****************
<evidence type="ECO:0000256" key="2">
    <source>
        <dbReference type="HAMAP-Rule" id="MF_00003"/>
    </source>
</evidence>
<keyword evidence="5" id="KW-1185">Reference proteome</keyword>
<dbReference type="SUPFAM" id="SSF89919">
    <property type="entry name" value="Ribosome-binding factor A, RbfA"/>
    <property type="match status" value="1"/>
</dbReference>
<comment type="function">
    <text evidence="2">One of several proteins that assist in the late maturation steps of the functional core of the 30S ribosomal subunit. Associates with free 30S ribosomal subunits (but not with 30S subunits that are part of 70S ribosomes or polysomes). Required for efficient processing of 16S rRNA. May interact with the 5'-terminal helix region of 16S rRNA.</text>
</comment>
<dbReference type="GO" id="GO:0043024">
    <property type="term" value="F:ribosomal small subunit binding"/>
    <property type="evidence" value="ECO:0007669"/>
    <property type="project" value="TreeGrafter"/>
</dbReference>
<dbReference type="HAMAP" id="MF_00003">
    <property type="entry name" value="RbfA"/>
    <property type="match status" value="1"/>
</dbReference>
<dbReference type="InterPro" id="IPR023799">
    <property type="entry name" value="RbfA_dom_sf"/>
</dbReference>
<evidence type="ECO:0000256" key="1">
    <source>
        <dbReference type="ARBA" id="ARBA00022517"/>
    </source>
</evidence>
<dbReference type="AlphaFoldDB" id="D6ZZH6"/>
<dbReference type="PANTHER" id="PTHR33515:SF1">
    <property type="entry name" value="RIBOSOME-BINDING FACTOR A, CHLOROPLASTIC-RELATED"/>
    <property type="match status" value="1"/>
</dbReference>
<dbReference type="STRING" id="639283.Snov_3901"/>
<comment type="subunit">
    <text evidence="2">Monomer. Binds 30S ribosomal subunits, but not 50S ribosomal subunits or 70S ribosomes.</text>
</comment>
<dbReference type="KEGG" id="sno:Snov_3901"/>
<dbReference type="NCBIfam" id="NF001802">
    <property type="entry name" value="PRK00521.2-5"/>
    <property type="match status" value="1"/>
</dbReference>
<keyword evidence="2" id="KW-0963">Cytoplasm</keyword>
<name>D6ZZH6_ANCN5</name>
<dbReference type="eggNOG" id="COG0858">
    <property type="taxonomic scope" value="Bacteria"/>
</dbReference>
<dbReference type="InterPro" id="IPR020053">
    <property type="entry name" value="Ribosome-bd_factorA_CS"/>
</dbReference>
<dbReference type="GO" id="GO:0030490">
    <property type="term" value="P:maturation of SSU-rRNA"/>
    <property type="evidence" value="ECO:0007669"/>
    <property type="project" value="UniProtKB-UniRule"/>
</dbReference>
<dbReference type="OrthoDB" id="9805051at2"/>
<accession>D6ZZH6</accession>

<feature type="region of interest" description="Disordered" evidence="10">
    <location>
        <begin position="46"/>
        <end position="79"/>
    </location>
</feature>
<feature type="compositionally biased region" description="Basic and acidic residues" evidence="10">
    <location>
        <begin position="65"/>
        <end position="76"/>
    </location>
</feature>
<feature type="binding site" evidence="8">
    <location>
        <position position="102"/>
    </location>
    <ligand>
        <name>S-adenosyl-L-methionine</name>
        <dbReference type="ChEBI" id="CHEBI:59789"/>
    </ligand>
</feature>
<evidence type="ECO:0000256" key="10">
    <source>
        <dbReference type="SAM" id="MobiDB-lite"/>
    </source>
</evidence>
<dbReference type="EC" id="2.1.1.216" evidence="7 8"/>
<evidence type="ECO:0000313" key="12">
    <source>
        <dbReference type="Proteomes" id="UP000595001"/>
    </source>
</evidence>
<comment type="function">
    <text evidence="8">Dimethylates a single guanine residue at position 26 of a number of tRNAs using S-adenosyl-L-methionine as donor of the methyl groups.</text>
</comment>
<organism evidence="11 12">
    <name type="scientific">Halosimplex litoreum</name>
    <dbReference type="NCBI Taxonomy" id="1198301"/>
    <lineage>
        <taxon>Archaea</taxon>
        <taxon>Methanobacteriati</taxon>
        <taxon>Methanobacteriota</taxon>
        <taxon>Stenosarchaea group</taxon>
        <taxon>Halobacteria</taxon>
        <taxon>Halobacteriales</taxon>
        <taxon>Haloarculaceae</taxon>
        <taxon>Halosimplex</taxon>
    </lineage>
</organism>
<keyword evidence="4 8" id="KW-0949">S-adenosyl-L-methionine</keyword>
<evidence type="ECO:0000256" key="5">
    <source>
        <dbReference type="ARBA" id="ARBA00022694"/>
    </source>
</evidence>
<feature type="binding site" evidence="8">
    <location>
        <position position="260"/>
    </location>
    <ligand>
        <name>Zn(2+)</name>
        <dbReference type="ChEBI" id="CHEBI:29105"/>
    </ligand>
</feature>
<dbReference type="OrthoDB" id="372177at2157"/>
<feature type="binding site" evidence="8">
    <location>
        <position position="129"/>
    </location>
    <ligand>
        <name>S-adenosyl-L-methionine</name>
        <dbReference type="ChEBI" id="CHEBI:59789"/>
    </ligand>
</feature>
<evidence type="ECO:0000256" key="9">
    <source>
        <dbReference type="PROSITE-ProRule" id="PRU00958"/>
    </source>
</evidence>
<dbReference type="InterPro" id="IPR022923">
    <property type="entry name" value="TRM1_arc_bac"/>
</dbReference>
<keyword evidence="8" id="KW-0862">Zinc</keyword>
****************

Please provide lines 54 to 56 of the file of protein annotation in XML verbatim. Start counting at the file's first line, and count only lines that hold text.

    <property type="term" value="P:maturation of SSU-rRNA"/>
    <property type="evidence" value="ECO:0007669"/>
    <property type="project" value="UniProtKB-UniRule"/>